Post-Rock: the strange, febrile cousin of Rock ‘n’ Roll. I’ve pondered on its relevance before without really coming to a conclusion. Initially, I put this indecision down to sheer flightiness, but have now realised that this non-committal wandering is actually quite post-rock in itself.
You see, the genre is wrapped in a quandary fully formed by its very existence. Post rock takes the guitar/drums/bass template of every rock band and stretches it into a wider, distressed, more distorted being. And this is both its downfall and its saving grace.
Here’s the one accusation most often levelled at Post-rock: that it all sounds the same: overlong, unstructured and self-indulgent. The truth, I think, is that all these complaints are valid; and also that these traits are actually the point.
So yes, some of Years Of Rice and Salt’s songs are reminiscent of other post-rock outfits’. Similarly, all of Boards Of Canada‘s albums sound virtually identical, and I love them for it: creating one sound, and repeating it, pulsing it and nurturing that one feeling on and on, not allowing it to drop or end.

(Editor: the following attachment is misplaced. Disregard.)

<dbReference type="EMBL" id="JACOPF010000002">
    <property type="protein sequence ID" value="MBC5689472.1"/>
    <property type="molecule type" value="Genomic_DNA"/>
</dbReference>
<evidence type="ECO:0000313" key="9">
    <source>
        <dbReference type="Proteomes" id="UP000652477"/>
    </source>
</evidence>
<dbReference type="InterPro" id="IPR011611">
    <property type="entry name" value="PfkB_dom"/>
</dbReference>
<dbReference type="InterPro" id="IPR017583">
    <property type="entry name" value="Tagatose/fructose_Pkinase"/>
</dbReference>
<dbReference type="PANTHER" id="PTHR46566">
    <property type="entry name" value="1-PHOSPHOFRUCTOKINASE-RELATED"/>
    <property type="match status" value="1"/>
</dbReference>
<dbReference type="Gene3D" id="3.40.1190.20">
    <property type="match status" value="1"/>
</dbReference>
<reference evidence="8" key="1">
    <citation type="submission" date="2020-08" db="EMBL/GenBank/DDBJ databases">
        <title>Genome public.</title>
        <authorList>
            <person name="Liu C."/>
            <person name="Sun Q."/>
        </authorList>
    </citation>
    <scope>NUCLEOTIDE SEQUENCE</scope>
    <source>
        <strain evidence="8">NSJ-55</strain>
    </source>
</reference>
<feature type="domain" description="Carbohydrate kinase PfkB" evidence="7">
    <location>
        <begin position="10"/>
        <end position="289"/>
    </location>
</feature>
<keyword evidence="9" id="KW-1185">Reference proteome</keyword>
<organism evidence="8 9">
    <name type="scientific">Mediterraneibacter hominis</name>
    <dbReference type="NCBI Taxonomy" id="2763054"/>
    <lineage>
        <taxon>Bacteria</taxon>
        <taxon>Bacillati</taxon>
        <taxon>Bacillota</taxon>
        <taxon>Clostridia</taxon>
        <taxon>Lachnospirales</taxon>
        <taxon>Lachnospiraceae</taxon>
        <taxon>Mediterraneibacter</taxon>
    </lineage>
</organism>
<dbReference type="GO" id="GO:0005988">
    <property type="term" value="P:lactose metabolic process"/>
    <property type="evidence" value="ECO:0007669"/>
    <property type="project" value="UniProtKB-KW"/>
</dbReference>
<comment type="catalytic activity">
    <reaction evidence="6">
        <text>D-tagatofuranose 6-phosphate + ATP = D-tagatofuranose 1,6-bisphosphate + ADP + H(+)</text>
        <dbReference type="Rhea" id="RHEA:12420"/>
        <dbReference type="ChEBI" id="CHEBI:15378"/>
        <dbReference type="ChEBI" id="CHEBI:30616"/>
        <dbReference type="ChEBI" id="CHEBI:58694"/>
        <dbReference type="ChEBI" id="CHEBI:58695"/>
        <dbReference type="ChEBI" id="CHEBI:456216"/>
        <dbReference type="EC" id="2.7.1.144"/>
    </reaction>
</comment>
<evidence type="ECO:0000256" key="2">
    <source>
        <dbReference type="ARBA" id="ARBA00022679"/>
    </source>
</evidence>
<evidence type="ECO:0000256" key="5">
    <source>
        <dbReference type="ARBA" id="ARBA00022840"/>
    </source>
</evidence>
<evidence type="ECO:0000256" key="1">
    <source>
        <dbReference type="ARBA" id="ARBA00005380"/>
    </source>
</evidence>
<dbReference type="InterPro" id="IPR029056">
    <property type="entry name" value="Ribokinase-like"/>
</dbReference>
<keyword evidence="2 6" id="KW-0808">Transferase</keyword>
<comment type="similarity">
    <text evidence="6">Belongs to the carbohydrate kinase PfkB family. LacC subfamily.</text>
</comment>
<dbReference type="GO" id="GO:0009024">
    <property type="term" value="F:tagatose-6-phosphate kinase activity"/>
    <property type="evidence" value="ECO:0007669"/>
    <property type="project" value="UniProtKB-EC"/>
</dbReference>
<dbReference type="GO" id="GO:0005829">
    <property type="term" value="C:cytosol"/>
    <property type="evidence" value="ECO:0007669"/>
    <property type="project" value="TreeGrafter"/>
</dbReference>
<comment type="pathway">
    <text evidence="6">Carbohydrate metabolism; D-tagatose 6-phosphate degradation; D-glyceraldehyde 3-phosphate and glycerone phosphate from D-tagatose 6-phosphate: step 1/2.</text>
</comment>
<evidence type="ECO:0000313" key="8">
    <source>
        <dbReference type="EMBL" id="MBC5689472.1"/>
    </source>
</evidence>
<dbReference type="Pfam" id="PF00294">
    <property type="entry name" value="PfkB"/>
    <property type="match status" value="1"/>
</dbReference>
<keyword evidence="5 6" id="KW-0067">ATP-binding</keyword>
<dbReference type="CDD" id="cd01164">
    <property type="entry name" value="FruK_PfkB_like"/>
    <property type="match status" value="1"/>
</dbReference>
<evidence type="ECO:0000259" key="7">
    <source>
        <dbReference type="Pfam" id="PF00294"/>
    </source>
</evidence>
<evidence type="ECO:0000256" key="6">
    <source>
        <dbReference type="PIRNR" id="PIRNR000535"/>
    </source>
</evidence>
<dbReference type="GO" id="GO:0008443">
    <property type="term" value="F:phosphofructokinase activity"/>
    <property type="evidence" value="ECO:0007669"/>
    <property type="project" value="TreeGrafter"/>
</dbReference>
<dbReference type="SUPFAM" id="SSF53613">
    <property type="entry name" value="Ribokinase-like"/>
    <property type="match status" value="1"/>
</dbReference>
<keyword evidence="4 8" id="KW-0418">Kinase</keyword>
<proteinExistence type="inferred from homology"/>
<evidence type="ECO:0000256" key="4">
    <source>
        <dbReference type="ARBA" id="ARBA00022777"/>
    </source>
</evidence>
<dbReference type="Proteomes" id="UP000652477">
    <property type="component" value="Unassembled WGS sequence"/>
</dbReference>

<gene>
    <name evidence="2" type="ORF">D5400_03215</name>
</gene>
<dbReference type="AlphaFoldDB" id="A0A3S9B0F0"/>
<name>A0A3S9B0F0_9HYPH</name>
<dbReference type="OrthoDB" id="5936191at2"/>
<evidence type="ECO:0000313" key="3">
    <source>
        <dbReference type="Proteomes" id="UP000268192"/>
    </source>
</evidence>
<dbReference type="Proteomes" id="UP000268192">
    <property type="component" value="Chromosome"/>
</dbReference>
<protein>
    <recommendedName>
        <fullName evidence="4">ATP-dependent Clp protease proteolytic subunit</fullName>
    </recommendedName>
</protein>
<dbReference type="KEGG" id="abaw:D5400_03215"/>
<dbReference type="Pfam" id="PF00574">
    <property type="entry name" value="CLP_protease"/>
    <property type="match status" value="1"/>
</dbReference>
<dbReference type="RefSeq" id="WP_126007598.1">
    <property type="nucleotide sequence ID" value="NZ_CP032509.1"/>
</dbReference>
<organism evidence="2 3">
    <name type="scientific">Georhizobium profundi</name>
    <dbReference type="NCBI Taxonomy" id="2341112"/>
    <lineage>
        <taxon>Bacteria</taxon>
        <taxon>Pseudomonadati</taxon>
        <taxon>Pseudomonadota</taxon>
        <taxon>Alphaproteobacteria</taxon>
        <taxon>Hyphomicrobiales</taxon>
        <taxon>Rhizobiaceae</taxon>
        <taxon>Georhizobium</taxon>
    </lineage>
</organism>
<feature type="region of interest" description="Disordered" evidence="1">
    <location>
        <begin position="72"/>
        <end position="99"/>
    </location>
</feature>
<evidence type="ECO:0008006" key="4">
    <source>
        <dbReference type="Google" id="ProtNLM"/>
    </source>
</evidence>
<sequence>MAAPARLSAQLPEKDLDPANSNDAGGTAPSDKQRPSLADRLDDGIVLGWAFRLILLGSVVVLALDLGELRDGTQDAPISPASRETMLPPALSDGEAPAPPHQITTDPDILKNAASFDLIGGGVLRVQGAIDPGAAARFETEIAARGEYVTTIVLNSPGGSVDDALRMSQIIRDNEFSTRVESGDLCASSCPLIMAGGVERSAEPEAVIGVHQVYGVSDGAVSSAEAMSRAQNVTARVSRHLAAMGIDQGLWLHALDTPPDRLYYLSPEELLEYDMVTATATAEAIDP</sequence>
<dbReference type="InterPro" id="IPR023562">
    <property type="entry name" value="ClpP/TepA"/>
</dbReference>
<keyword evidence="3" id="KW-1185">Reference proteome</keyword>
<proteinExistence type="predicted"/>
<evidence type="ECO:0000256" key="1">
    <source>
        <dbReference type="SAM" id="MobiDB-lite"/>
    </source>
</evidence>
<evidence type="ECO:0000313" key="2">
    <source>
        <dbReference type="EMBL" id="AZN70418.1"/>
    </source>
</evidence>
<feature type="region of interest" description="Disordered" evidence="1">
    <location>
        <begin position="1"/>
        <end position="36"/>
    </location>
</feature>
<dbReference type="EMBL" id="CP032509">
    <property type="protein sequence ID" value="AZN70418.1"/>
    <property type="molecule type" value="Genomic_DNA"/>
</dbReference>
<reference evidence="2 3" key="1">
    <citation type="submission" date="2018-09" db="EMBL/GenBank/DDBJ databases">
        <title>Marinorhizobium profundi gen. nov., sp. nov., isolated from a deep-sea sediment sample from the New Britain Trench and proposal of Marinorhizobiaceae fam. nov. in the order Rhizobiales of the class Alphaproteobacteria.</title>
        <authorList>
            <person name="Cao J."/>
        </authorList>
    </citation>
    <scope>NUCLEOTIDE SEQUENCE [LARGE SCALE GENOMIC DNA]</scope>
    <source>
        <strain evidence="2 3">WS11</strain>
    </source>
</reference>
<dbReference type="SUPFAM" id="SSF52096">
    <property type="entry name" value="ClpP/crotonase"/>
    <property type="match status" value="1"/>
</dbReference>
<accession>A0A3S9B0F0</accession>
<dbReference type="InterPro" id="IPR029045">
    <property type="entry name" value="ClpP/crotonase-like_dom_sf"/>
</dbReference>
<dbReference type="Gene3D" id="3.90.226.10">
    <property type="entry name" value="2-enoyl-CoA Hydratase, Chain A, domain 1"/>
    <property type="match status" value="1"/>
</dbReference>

Thus, YORAS‘s songs should sound almost just as you’d imagine, by definition, and for good reason. A song like Occasional Flashes Of Warmth might not stun you with novelty (as such), but if that’s what you’re looking for, then go and dive into a pile of Captain Beefheart albums.
These songs are supposed to invoke feelings, create situations and breathe life into your daydreams, not pull up trees and punch you on the nose. YORAS use their defined palette of sound and attack with all the trickery and skill that they have learned. It works, and you’ll be grateful.